Burn More Fat In Less Time With HIIT Cardio

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What is HIIT (High Intensity Interval Training) and why should you  do it? HIIT is a type of metabolic conditioning. In an earlier post I talked about some of the benefits of these workouts. While the different types of metcon workouts may be structured differently, the results are similar when it comes to fat loss.

HIIT workouts consist of intervals of high intensity activity (work) that you alternate with intervals of moderate to low intensity activity (rest). The duration of these intervals may vary. Usually the high intensity intervals are shorter than the moderate intensity ones, but that’s not always the case.

During the high intensity intervals, the key is to work as hard as you can for the duration of the interval. Think a level 9 or 10 out of 10 on the RPE scale (shown). Then, on the moderate intensity intervals you’ll work at a level 4 to 6, giving you a chance to recover, catch your breath and get ready for the next high intensity interval.

Does the high to moderate intensity ratio matter and what ratio is optimal? A typical ratio is 1:2 or 1:3, high to moderate intensity. However, some research has indicated that the optimal formula for interval training is actually a 10-20-30 (that’s high, moderate and low intensity respectively) interval mix. Others have found that a 2:1 ratio is best. Setting the ratio with the work intervals longer than the rest intervals is a more advanced training level. When you’re just starting out try a 1:3 ratio to get used to this type of training and progress from there.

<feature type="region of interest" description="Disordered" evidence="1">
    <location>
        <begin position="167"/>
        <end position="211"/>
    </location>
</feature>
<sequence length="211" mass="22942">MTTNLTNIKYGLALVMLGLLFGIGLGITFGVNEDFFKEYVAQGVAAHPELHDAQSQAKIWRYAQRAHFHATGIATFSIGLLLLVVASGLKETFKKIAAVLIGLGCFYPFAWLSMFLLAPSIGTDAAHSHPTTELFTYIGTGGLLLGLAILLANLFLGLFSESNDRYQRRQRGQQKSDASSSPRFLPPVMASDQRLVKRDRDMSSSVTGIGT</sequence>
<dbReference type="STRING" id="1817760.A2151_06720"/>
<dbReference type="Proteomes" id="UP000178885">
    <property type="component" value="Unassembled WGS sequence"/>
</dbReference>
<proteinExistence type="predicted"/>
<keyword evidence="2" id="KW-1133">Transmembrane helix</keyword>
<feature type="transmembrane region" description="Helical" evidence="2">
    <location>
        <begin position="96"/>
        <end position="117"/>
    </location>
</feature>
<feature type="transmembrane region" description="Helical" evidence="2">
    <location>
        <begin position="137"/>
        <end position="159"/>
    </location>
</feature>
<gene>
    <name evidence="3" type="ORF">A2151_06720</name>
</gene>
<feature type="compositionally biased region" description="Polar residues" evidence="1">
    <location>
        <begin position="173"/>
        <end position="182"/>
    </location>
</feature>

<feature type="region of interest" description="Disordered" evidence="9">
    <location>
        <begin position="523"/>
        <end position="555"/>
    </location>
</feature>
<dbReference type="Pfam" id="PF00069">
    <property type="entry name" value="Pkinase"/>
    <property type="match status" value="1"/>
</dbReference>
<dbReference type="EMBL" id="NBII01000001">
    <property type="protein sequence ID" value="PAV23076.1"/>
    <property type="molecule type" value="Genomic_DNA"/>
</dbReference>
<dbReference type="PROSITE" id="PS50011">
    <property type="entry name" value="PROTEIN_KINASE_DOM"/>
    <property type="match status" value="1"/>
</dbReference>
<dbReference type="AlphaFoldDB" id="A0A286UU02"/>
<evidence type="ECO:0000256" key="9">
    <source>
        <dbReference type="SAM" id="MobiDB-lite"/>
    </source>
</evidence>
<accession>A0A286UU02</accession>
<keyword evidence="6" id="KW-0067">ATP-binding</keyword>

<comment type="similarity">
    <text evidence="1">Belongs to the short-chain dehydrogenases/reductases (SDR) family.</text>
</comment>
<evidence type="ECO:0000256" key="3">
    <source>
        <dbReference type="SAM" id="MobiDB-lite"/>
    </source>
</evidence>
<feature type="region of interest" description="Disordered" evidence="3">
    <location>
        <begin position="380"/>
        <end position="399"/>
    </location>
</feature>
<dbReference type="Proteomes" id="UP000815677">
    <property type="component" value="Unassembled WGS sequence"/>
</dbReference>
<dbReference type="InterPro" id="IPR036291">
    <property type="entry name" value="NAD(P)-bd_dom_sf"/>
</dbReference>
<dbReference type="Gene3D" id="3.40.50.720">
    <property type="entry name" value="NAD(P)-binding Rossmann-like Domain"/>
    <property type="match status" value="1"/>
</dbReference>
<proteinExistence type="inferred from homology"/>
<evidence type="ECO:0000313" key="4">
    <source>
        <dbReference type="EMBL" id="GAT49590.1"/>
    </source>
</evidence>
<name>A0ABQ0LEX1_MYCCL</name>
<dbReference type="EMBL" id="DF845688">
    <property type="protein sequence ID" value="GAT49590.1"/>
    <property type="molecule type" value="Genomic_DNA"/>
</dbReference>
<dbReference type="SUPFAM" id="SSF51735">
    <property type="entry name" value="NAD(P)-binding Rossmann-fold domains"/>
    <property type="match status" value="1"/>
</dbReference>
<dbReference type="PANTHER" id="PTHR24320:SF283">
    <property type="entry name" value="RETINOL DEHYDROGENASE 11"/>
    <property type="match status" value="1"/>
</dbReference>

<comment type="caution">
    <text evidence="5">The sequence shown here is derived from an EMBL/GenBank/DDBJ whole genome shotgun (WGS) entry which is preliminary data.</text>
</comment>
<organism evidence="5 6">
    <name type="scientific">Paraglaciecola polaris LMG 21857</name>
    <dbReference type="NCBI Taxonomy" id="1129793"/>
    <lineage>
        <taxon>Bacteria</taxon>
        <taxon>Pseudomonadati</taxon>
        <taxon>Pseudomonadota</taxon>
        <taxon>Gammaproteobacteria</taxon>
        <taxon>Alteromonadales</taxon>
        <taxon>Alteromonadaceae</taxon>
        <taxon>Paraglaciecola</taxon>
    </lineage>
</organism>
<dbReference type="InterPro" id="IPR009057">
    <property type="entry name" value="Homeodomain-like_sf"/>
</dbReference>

What if I don’t feel like slowing down when the work interval is done? Two things about this. First, if you don’t want to slow down at the end of the high intensity intervals then you were probably not pushing as hard as you should be for this type of workout. Find a way to work harder whether it’s upping the speed (or treadmill incline) on the cardio machine or just pushing yourself harder.  You should be working hard enough that you are looking forward to the high intensity interval being over long before it’s done. Also, it’s important to slow down for the rest intervals in order to allow your body to recover enough to have the energy to push at maximum intensity when it’s time for the next work interval.

What activities are best for HIIT cardio sessions? Any type of cardio that you would normally do as steady state can easily be converted to a HIIT workout.  Running (outdoors or on the treadmill), the elliptical, rowing machine, cycling and swimming laps are all good options. All you need is a timer that you can use to set the intervals and alter you when it’s time to switch your intensity.

How long should a HIIT session be? One of the great things about HIIT is that you can get greater benefits in less time. A lot less. Create your workout planning to do however many work-rest interval cycles will fit into 10 to 15 minutes. Start the workout with a five minute warm-up (essentially a low intensity of the activity your’re about to do for the workout) and follow with a cool down (to bring your heart rate down) of about five minutes. The total workout time will be 20 to 25 minutes.

If you regularly do steady state cardio sessions, try replacing one or two of them each week with with HIIT workouts instead, especially if you’re trying to lose weight. The intensity of HIIT workouts burns more fat than steady state cardio, the after burn effect is dramatically longer and it will save you time. HIIT workouts are hard work, but worth it.

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